Dr. William Sears suggests allowing babies to sleep in their parents bed until they ask to sleep on their own. Dr. Richard Ferber suggests letting the infant “cry-it-out” for ever-lengthening periods. Every book also has its own “secrets” of how to accomplish this task. If you are a parent of an infant, let’s face it…you just want more sleep for everyone!
Before my first pregnancy I read many “recommended” books on all sorts of newborn/infant topics. Throughout all my reading I found myself coming back to The Secrets of The Baby Whisperer by Tracy Hogg. I am excited to share with you the helpful tips she offers; they have been very successful for our family in creating good sleep patterns for both of our boys. I am so grateful for her advice and hope it is as beneficial to your family!
(summarized and quoted from The Secrets of The Baby Whisperer)
Hogg’s Sensible sleep is described as an anti-extremist approach that combines several approaches through a whole-family approach that respect’s everyone’s needs. She keeps in mind that parents need to have adequate rest, moments for themselves and each other, in order to best care for their baby.
Sensible Sleep Tips:
1. Start as you mean to go on. If you are initially attracted to the notion of shared sleeping, think it through. Is this how you want it to be in three months from now? Six months? Remember that everything you do teaches your baby. Therefore, when you put him to bed by cuddling him on your chest or rocking him, in effect you are instructing him to require this. You’re saying, “This is how you get to sleep.” Once you go down that road, then you better be prepared to cuddle and rock him for a long, long time.
2. Independence is not neglect. When I say to the mother or father of a day-old infant, “We want to help her become independent,” they sometimes look at me. “Independent? She’s only a few hours old, Tracy.” So I ask, “Well when would you start?” That’s a question no one can answer, not even scientists, because we don’t know the precise moment when an infant begins to truly comprehend the world of skills she needs to cope with her environment. Therefore, I say, start now. Fostering independence, however, doesn’t mean letting her cry it out. It means meeting her needs, including picking her up when she cries, because, after all she is trying to tell you something. But it also means putting her down as soon as the need is met.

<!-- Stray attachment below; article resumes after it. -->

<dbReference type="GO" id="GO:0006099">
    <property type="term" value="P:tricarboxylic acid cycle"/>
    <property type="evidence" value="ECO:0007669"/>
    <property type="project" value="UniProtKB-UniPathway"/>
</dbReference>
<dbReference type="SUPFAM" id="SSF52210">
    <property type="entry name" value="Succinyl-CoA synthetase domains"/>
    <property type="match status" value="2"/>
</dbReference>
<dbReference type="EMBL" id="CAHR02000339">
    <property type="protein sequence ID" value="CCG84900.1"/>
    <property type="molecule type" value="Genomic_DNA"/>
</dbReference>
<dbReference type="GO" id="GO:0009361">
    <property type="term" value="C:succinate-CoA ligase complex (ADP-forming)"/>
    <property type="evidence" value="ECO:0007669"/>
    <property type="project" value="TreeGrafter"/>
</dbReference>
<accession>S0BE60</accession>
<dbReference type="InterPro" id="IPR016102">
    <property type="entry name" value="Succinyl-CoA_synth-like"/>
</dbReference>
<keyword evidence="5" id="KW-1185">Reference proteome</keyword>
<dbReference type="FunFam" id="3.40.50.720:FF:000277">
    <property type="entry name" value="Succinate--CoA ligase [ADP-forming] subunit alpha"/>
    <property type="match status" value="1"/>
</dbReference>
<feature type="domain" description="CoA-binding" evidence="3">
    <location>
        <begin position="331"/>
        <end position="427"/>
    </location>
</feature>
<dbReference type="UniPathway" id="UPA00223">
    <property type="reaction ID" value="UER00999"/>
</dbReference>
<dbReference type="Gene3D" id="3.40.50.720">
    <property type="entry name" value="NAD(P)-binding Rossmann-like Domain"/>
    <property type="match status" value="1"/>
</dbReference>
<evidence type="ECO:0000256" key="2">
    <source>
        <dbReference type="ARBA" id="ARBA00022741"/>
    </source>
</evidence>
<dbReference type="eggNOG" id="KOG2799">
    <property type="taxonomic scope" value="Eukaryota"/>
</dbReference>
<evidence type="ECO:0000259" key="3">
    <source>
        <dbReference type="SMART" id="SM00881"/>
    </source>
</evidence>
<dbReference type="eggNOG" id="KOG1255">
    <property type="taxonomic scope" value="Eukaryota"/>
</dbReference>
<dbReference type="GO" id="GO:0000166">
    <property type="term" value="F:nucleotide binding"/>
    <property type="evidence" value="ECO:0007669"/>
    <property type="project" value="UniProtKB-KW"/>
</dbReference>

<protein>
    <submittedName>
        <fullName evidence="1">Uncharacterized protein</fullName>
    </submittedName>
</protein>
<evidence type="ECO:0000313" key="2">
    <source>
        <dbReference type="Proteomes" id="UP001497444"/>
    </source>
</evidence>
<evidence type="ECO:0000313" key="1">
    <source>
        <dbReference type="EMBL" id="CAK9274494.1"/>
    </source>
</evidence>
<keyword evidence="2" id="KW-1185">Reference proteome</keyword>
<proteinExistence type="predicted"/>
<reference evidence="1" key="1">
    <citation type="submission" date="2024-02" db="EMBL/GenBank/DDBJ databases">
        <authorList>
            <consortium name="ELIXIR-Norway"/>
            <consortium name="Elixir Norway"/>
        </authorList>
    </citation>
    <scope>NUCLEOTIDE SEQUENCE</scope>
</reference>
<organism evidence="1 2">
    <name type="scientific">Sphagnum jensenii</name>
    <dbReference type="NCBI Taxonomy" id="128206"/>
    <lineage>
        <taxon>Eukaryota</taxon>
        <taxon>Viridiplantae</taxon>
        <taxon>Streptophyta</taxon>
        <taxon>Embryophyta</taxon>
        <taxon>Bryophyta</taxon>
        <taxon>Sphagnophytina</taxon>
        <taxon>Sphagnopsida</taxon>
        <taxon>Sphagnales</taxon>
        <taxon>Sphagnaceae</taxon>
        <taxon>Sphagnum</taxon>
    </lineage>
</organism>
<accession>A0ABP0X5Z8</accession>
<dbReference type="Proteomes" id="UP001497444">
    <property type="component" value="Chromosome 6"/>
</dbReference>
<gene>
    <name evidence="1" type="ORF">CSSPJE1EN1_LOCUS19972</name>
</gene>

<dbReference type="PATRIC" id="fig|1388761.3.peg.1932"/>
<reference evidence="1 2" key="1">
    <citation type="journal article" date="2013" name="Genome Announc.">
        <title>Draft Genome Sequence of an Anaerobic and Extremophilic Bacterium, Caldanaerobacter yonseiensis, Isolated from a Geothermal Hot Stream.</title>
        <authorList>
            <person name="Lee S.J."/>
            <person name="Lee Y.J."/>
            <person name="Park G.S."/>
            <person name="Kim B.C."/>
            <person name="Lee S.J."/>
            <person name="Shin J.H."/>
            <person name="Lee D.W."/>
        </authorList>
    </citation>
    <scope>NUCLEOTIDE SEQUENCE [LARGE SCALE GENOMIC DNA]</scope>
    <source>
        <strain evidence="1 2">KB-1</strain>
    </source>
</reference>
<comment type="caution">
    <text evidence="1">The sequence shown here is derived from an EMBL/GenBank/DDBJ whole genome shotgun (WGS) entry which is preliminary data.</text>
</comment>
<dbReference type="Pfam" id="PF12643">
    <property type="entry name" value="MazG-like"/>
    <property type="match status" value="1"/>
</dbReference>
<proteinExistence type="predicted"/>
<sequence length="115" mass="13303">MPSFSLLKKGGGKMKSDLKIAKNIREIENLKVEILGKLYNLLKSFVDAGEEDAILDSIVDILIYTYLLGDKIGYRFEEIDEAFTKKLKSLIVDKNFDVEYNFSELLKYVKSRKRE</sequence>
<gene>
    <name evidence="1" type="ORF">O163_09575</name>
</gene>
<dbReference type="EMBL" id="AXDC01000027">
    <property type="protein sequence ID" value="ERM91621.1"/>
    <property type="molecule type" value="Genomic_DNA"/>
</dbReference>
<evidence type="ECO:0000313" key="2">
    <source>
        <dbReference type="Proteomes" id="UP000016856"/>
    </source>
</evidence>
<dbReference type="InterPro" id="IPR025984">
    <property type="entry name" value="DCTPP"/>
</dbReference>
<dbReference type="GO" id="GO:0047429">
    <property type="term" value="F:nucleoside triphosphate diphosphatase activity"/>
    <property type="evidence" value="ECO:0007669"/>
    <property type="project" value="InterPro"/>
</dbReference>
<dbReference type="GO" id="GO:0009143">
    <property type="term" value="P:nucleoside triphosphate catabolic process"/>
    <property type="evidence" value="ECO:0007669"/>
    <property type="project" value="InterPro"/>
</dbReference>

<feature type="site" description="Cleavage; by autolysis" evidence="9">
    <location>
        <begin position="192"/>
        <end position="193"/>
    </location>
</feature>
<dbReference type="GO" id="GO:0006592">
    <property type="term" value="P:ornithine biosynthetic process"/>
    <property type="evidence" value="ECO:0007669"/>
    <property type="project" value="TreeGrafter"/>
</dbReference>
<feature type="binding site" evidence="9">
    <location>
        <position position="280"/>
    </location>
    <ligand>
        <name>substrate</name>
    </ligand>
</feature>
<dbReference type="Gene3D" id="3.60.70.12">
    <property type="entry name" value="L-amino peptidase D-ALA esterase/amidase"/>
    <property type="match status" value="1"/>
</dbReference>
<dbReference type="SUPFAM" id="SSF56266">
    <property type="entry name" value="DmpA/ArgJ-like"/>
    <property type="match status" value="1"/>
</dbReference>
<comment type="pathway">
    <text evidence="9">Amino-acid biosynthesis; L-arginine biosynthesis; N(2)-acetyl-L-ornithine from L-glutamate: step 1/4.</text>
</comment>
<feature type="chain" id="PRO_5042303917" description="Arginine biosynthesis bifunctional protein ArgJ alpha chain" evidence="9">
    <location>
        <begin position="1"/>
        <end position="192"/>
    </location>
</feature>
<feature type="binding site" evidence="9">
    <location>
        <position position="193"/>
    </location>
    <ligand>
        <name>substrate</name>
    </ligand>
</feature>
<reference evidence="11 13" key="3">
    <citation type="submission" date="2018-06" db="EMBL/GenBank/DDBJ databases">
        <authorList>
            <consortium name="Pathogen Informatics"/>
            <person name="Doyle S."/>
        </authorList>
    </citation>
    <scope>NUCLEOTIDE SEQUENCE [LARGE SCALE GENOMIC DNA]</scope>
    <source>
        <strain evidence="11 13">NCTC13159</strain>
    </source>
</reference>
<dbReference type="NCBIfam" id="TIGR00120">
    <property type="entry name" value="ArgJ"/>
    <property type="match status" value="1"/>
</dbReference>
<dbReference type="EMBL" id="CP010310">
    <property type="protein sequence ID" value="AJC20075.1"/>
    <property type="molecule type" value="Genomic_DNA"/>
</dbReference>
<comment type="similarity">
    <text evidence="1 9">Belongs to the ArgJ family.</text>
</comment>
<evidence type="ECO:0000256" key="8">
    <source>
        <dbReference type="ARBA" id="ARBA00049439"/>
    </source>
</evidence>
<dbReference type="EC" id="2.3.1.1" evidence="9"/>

3. Observe without intervention. Babies go through a predictable cycle each time they fall asleep (as recommended by Hogg’s E.A.S.Y routine for babies). Parents need to understand that they do not need to rush in. Rather than interrupting a baby’s natural flow, we need to step back and let the baby fall asleep on his own.
4. Don’t make your baby dependent on props. A prop is any device or intervention that when withdrawn will cause an infant distress. We can’t expect babies to learn how to fall asleep on their own if we train them to believe that Dad’s chest, a thirty-minute carry, or a breast in the mouth will always be there to soothe them. I’m all for pacifiers, but not when they are used to silence a child. By the way, a prop is different from a transitional object, like a stuffed animal or a blanket that your baby adopts and becomes attached to. Do not give your child anything to quiet her down, but let her discover her own means of calming herself (usually doesn’t happen until around 8 months, before that most “attachments” are parent-driven).
5. Develop bedtime and nap time rituals. Bedtimes and nap times should be done the same way each time. As I’ve stressed throughout, babies are creatures of habit. They like to know what is coming next, and research has proven that even very young infants who have been conditioned to expect a particular stimulus are able to predict when it’s coming.
6. Know how your particular baby goes to sleep. There is no “recipe” for putting a child to sleep that works for everyone. You pave the way for sleep by creating a ritual or routine of certain sleep time phrases, and room preparation (closing the blinds, turning on music, etc.) You learn their sleepy time signals (rubbing their eyes, pulling their ears, turning away from objects, etc.). Most importantly to create an independent sleeper, you place them in their crib BEFORE they are asleep.
To read more, watch for more infant tips blogs on Cheerios and Lattes and pick up a copy or download a copy to your Kindle of The Secrets of The Baby Whisperer by Tracy Hogg.